An example is when you are at a very loud party where you hear a lot of words flying around without you recognizing each one of them, then suddenly, you immediately catch it when you hear your name. Your subconscious had been processing all of those words, without your awareness, but informed your conscious mind when your name was out there because it was relevant to you.

In order to most effectively process this much information and inform the conscious mind with only the relevant ones, our subconscious employs categorization as one of its strategies.

When our ancestors encountered some deadly predators in the African savanna, their subconscious prompted their conscious mind to immediately fight or flight by categorizing the information gathered through their senses into “predator / life threat / take action”. Most probably we are not descendants of the ones that were frozen rather than fighting or flighting! 

Although it is a completely different situation, the same strategy applied in remembering lists. Let’s look at the below two lists.

  1. lion, eagle, shark, leopard, hawk, whale, panther, falcon and dolphin 
  2. lion, leopard, panther, eagle, hawk, falcon, shark, whale and dolphin

The second list is easy to remember because it is reordered into relevant groups even though the content of the both lists are identical.

Subconsciousness is the magic and categorization is one of its key strategies. It is essential to our survival, learning new skills and processing information as well as bringing back the information we had processed and stored. 

This amazing skill has its drawbacks

As a result of our brains’ categorization strategy, we also categorize people, especially if we don’t know them as well as our closest ones.

Imagine I am sitting at the table next to yours while you are having your favorite coffee and working on your computer or reading your novel at your neighborhood coffee shop. I stand up, very calmly grab your bag, and start walking away. Your reaction might be quite different depending on my outfit. It could be much more vocal and harsh if I have a dirty T-Shirt and a pair of torn jeans on. However, if I have some navy colored, 3-piece suit and well-pressed white button up shirt on, you might even say something like “Excuse me, you might have picked up my bag by mistake”. (There is an experiment done by social psychologists which reported similar results)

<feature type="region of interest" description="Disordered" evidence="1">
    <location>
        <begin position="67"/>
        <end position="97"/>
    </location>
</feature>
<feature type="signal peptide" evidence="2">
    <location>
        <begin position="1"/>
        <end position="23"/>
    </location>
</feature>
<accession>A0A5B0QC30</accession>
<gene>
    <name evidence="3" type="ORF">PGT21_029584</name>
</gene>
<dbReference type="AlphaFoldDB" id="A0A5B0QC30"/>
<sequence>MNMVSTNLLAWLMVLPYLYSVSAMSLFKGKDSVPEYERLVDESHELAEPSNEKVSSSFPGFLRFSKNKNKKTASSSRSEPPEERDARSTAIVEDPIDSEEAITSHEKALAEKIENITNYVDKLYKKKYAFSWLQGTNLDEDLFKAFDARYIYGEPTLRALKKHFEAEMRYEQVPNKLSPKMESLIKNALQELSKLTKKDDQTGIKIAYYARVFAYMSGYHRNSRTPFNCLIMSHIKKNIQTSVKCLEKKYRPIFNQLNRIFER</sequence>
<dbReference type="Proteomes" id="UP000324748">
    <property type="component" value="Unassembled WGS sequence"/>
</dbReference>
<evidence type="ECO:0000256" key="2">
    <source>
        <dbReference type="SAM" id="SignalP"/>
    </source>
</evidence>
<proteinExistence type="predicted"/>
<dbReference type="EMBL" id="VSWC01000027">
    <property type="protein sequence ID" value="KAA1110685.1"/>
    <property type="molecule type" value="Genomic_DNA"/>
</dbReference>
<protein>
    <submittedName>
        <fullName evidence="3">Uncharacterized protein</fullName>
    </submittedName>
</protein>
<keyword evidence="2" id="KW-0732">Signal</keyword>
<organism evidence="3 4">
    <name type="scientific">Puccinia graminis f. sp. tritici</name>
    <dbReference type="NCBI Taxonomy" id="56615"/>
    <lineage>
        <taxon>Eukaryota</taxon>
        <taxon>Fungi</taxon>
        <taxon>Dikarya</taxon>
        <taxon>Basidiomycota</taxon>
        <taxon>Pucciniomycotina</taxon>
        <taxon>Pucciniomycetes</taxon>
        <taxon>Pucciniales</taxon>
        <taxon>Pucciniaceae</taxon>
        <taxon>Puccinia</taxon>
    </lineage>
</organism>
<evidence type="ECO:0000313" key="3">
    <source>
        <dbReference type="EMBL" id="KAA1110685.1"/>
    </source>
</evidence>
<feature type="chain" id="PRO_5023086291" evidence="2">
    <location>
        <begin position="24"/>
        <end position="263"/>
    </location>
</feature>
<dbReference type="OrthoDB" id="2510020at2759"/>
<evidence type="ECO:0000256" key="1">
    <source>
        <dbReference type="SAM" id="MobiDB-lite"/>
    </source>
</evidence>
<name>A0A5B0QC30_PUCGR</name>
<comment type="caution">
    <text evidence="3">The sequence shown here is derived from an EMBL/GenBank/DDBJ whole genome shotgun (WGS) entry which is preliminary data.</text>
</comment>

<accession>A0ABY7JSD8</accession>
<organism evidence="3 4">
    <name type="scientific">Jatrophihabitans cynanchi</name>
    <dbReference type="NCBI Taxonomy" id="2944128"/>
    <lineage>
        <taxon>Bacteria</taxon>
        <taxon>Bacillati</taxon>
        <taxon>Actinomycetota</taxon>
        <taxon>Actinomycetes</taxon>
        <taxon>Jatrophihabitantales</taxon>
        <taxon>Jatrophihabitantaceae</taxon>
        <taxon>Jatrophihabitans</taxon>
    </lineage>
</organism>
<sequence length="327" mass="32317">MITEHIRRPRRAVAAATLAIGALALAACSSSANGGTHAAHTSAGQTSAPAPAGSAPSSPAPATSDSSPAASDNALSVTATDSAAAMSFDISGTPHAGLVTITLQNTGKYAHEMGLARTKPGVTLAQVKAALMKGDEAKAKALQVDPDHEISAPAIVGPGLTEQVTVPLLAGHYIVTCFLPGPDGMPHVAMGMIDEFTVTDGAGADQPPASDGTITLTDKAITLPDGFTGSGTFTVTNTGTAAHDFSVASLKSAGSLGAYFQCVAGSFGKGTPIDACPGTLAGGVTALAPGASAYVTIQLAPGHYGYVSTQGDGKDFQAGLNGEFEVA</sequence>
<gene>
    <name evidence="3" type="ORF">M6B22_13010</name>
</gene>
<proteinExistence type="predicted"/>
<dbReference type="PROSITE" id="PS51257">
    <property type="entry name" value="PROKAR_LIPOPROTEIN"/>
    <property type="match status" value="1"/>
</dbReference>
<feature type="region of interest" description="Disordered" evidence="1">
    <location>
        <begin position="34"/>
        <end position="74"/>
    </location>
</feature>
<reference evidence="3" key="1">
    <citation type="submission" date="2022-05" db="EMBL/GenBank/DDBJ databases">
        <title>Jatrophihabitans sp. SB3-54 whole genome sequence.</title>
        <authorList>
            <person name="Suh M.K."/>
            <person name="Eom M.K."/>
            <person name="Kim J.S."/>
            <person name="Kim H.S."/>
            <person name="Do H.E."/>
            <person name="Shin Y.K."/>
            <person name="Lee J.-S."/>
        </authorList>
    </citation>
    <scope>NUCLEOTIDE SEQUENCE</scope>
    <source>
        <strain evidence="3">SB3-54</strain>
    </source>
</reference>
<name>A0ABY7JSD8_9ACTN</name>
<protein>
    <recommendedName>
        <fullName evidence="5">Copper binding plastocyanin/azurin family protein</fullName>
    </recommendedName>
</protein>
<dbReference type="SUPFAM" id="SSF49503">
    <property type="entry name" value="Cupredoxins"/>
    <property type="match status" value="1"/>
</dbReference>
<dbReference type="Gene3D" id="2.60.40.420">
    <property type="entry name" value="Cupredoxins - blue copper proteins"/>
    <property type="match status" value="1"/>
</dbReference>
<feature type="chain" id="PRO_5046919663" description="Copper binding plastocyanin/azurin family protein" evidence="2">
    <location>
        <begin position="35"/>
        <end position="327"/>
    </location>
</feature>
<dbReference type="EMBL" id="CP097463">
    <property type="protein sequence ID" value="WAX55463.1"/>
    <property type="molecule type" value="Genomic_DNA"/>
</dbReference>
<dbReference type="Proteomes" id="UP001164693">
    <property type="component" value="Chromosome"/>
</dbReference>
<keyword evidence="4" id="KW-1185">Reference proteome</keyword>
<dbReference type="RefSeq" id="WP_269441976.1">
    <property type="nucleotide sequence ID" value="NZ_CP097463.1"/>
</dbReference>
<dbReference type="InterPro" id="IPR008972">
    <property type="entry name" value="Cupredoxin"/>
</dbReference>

Similarly, I would not be surprised to hear that my co-worker’s spouse is very skilled and knowledgeable in English grammar and literature because he is an English teacher. However, I would not expect it from my co-worker herself because she is an outstanding chemical engineer.  

This is defined as unconscious bias or stereotyping, as a result of our subconscious brain’s categorization strategy. The outfit I have at the coffee shop impacts your response to my action, because it puts me into a different category in your mind depending on my outfit. My co-worker’s and her spouse’s backgrounds make me put them into different categories, which might mislead me sometimes.

Just like we categorize things, it is very natural that we categorize people.  

The key question here for me is; how do we truly treat people as individuals so that they feel unique, just like as they would want, while we know that our brains categorize people

We can overcome unconscious bias 

Leonard Mlodinow, in his enlightening book “Subliminal”, suggests that “if we are aware of our bias and motivated to overcome it, we can.” That doesn’t mean that we need to fight our brain’s categorization strategy. We just need to employ our conscious mind more when we are working or dealing with individuals. 

Our unconscious bias might tell us scientists are bunch of technical nerds who cannot understand abstract concepts that marketers are talking about or it might say that marketers are some daydreamers who need to be grounded by scientists to the real world all the time. I am an engineer and I love thinking in abstract terms and I worked with quite a lot of marketers who thought primarily in factual and concrete terms. 

Spending some effort to learn more about individuals will help overcome unconscious bias. Gathering more information and qualities about them will make it easier for us to treat them as individuals rather than a member of the category we put them in our minds. 

The moral of the story here is to recognize the fact that our brains do categorize, and it is essential; but also, to recognize that every individual wants to feel unique. When we appreciate these two and keep reminding them to ourselves, we are one step closer to figuring out our own way to overcome unconscious bias and treat people more like individuals. 

What was the most interesting part of this article for you? Share your thoughts below!